Agreed, if the choice is 3 months of debris in the filter or on the substrate, I can see why one would prefer having it in the filter. I see your point on the advantage of collecting debris in a HOB. Thanks for the feedback!
 

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gschultz0 said:
noddy said:
You're not missing anything. A lot of people would agree with everything you said, including me. ; )
Interesting, I expected to get a lot of push back on this idea. Thanks for the feedback!
I ran a 5' 120g tank with a doz Tropheus and a doz Petrochromis for well over a year using nothing but sponge filters.
I syphoned the tank floor every weekend with a water change.
 

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I missed a sentence in the post above. It does seem nitrates raise more slowly when the debris is in the canister for 3 months than it does when the debris is left on the substrate for three months. No idea why, and may be an illusion rather than reality.
 

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Discussion Starter · #8 ·
DJRansome said:
I missed a sentence in the post above. It does seem nitrates raise more slowly when the debris is in the canister for 3 months than it does when the debris is left on the substrate for three months. No idea why, and may be an illusion rather than reality.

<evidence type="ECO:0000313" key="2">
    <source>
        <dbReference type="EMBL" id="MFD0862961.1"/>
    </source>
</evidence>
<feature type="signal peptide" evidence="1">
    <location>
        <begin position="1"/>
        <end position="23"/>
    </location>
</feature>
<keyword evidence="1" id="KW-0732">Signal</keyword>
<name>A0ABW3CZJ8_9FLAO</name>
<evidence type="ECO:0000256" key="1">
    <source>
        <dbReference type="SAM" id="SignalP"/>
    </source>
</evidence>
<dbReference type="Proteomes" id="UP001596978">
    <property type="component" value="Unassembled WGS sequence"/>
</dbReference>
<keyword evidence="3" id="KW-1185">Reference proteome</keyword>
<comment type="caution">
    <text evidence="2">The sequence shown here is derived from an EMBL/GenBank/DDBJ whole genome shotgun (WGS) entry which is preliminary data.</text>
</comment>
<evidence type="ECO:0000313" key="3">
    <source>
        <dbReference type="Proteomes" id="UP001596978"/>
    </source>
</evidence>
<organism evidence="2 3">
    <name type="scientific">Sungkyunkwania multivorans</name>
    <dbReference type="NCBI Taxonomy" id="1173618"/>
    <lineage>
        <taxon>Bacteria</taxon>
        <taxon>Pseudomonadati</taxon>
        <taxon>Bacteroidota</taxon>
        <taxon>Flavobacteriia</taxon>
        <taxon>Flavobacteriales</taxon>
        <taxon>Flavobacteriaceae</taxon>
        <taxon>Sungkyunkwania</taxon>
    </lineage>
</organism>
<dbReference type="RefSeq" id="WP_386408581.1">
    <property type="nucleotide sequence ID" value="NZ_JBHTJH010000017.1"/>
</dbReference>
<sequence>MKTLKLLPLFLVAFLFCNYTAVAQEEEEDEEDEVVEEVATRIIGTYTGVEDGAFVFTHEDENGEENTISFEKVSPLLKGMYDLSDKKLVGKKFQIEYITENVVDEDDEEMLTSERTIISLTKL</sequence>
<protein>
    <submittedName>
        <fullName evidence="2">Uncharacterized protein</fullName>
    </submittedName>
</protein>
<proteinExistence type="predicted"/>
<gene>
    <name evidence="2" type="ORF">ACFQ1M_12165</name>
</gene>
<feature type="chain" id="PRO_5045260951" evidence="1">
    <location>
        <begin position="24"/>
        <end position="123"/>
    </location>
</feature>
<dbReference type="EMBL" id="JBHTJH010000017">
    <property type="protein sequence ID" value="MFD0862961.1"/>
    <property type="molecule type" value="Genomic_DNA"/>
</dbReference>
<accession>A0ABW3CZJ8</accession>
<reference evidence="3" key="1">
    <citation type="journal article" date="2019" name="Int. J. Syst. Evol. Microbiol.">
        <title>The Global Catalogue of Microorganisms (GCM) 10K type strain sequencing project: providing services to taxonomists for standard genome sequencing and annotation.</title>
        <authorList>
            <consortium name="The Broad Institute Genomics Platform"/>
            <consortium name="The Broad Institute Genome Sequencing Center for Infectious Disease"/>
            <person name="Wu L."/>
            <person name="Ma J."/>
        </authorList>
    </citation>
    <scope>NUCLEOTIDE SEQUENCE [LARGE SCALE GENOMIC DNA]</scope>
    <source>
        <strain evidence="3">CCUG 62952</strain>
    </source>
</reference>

Interesting, it would be interesting to see a test as you said to see if it is illusion rather than reality. Thanks again.
 

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I would try it but I don't want 3 months of debris on the substrate, LOL.
 

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Why would anyone want fish waste sitting around rotting on the substrate and looking unsightly.
That's the beauty of having a prefilter on my canister - this can be quickly cleaned every few weeks preventing the main muck going into the chambers and preventing bio media becoming clogged ect.
 

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shiftyfox said:
Why would anyone want fish waste sitting around rotting on the substrate and looking unsightly. That's the beauty of having a prefilter on my canister - this can be quickly cleaned every few weeks preventing the main muck going into the chambers and preventing bio media becoming clogged ect.
Good point. I have a canister setup in the last chamber of my sump, used solely for chemical filtration. But the filter pads in my sump get changed weekly when I do my water changes. Tank remains clean/clear of fish waste.
 

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I recently rigged up an internal sock filter attached to a powerhead with a pickup tube. I put it right where everything settles, and it does a fantastic job keeping things clean. My canister doesn't get much buildup at all now.

The only downside is that the sock filter is inside a pipe and it doesn't look that great.

Sent from my iPhone using Tapatalk